Duration: 4 years full-time

The following modules are indicative of those offered on this programme. This listing is based on the current curriculum and may change year to year in response to new curriculum developments and innovation.

Stage 1

Compulsory modules currently include

This module provides students with an introduction to the basic principles of Sport and Exercise Nutrition. Students will explore the macronutrients and micronutrients and Fluid guidelines. A strong physiological understanding underpins much of the module content

Macronutrients: carbohydrate, protein and fat Micronutrients: Vitamins and minerals, Fluid regulation, Thermoregulation and fluid guidelines, Competition nutrition.

Find out more about SPOR3130

This is an introductory module where students will study the structure and function of the different physiological systems in the human body. The principles of the maintenance of homeostasis and the physiological adaptation of the body systems to exercise will also be covered.

Find out more about SPOR3380

This module provides students with an introduction to sport and exercise psychology. This includes the learning and performance process, as well as approaches and responses to various sport and exercise situations. Indicative content includes:

• Sport and Exercise Psychology in Action

• Motor Learning and Performance

• Feedback

• Attention and Concentration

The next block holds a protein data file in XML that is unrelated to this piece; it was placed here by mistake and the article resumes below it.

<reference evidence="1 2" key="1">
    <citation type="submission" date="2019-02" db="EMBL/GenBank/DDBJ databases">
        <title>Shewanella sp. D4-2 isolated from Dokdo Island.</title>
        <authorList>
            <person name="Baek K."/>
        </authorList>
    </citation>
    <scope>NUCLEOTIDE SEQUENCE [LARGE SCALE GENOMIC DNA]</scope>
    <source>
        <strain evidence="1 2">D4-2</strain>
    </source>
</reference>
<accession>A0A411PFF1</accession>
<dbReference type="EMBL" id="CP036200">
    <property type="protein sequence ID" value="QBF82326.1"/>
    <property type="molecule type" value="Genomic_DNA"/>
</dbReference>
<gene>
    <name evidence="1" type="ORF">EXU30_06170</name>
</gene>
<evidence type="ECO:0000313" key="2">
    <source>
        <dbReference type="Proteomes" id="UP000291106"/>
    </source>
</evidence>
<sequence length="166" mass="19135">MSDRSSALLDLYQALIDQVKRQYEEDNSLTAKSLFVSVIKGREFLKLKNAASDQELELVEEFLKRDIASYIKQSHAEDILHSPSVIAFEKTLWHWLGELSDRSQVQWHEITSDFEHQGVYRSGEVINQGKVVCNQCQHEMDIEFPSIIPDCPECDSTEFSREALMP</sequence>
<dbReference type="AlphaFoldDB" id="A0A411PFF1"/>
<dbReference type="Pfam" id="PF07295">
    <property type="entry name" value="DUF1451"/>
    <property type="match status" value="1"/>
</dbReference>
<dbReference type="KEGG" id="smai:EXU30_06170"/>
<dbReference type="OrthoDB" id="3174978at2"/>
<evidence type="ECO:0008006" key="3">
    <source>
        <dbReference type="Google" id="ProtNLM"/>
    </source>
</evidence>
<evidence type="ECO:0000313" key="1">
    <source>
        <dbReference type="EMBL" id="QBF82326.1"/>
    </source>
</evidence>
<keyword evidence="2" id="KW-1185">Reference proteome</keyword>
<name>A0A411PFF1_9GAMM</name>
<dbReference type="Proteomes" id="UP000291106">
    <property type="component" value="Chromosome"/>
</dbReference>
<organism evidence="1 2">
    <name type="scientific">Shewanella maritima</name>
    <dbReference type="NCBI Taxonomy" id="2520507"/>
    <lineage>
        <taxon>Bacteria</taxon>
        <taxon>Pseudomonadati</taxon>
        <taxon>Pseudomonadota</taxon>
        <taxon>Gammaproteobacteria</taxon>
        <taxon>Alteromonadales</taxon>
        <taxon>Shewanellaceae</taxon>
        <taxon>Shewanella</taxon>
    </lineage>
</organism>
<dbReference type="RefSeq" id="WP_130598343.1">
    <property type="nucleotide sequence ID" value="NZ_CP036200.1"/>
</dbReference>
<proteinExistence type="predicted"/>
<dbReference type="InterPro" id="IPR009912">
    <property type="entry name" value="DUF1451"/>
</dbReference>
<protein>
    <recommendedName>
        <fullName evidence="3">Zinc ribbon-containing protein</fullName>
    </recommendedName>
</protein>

• Personality and Individual Differences

• Motivation

• Self-Confidence and Self-Efficacy

• Arousal, Stress and Anxiety

• Group and Team Dynamics

Find out more about SPOR3440

Students will cover the biomechanics of movement, movement patterns of the lower limb, upper limb and trunk; bones and surface markings of the lower limb, upper limb and spine; joints of the lower limb, upper limb and spine; muscles (origin, insertion and actions) of the lower limb, upper limb and trunk; soft tissue structures of the lower limb, upper limb and trunk; and nerves of the lower limb, upper limb and trunk.

Find out more about SPOR3450

The module aims to provide students with knowledge of the foundations in research methods in sport sciences. Students will explore different data collection methods in sport sciences and how that information is presented and communicated appropriately. Research and academic study skills will be developed throughout the module.

Find out more about SPOR3550

Stage 2

Compulsory modules currently include

The module starts by considering the multi-dimensional nature of health to broaden student's understanding of the many factors – individual or environmental - that could contribute to personal experience of health & what that means to different members of the population. Key aspects of sport and exercise promotion are considered, culminating in students completing a sport or exercise promotion event of their own. Whilst there is an emphasis on theoretical issues in the module, students are encouraged to apply these principles to the various aspects of sport and exercise promotion practice.

Introduction – What is health, sport and exercise?

Determinants of health, sport and exercise

Concepts and theories of health & health promotion

Health promoters & their roles

Sport development agencies and their roles

Guidelines for agencies involved in developmental work

Identifying population needs in relation to health & Sport needs

Motivation & behaviour change

The health and physical activity status of different population groups

Understanding and interpreting epidemiological research